3.  Usage

    Like CCID 3, CCID 4's congestion control is appropriate for flows
    that would prefer to minimize abrupt changes in the sending rate,
    including streaming media applications with small or moderate
    receiver buffering before playback.

    CCID 4 is designed to be used either by applications that use a
    small fixed segment size, or by applications that change their
    sending rate by varying the segment size.  If CCID 4 is used by an
    application that varies its segment size in response to changes in
    the allowed sending rate in bps, we note that CCID 4 doesn't dictate
    the segment size to be used by the application; this is done by the
    application itself.  The CCID 4 sender determines the allowed
    sending rate in bps, in response to on-going feedback from the
    CCID 4 receiver, and the application can use information about the
    current allowed sending rate to decide whether to change the current
    segment size.

    We note that in some environments there will be a feedback loop,
    with changes in the packet size or in the sending rate in bps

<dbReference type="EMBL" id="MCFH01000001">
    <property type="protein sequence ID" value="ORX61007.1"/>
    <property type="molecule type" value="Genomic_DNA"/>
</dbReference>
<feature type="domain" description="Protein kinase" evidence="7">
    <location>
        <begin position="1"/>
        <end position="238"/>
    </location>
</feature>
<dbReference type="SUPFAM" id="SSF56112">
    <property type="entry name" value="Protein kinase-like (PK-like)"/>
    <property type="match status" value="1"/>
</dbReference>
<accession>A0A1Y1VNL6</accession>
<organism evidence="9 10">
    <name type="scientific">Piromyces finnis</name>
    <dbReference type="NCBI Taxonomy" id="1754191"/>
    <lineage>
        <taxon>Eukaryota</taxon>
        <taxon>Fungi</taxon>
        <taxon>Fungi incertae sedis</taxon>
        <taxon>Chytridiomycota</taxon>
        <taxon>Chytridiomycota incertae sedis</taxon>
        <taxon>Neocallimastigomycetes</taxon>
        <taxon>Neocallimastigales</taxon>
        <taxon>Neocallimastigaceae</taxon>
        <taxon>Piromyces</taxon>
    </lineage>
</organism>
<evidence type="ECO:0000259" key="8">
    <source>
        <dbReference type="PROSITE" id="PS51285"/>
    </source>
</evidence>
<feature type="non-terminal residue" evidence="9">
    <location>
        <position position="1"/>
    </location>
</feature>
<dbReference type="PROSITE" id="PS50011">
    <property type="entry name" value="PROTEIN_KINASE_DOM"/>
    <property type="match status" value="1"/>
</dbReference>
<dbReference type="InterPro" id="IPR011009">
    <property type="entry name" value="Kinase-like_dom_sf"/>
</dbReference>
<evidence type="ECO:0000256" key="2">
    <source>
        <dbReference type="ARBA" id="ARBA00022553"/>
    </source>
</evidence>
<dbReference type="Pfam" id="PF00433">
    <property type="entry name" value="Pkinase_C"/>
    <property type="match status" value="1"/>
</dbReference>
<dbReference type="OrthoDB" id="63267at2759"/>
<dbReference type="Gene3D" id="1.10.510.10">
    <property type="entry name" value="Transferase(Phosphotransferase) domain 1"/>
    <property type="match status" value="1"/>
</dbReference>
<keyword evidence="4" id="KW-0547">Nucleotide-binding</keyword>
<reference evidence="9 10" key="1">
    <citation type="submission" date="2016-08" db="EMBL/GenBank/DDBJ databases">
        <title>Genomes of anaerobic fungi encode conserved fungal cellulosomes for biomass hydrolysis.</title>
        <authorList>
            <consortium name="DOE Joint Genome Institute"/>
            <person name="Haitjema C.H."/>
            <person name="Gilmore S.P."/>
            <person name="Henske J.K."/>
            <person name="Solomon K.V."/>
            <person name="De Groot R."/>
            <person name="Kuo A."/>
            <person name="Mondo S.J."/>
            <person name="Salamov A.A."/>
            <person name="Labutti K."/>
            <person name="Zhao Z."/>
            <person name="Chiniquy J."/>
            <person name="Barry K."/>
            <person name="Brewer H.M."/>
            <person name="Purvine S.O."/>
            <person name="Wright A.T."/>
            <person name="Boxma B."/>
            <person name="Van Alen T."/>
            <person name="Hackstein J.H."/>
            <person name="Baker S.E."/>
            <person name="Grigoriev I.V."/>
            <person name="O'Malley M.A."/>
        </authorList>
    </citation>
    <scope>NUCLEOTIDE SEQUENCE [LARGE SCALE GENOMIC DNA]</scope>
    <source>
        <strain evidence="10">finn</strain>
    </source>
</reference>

affecting congestion along the path, therefore affecting the allowed
    sending rate in the future.

3.1.  Relationship with TFRC

    The congestion control mechanisms described here follow the TFRC-SP
    mechanism specified in [TFRC-SP].  As with CCID 3, conformant CCID 4
    implementations MAY track updates to the TCP throughput equation
    directly, as updates are standardized in the IETF, rather than
    waiting for revisions of this document.  However, conformant
    implementations SHOULD wait for explicit updates to CCID 4 before
    implementing other changes to TFRC congestion control.

3.2.  Example Half-Connection

    This example shows the typical progress of a half-connection using
    CCID 4's TFRC Congestion Control, not including connection
    initiation and termination.  The example is informative, not
    normative.  This example differs from that for CCID 3 in [RFC 4342]
    only in that the allowed transmit rate is determined by [TFRC-SP] as
    well as by [RFC 3448].

    1.  The sender transmits DCCP-Data packets, where the sending rate
        is governed by the allowed transmit rate as specified in [TFRC-
        SP].  Each DCCP-Data packet has a sequence number, and the DCCP
        header's CCVal field contains the window counter value, used by
        the receiver in determining when multiple losses belong in a



Floyd/Kohler                                      Section 3.2.  [Page 6]

INTERNET-DRAFT          Expires: 18 December 2006              June 2006


        single loss event.

        In the typical case of an ECN-capable half-connection, each
        DCCP-Data and DCCP-DataAck packet is sent as ECN-Capable, with
        either the ECT(0) or the ECT(1) codepoint set.  The use of the
        ECN Nonce with TFRC is described in Section 9.

    2.  The receiver sends DCCP-Ack packets at least once per round-trip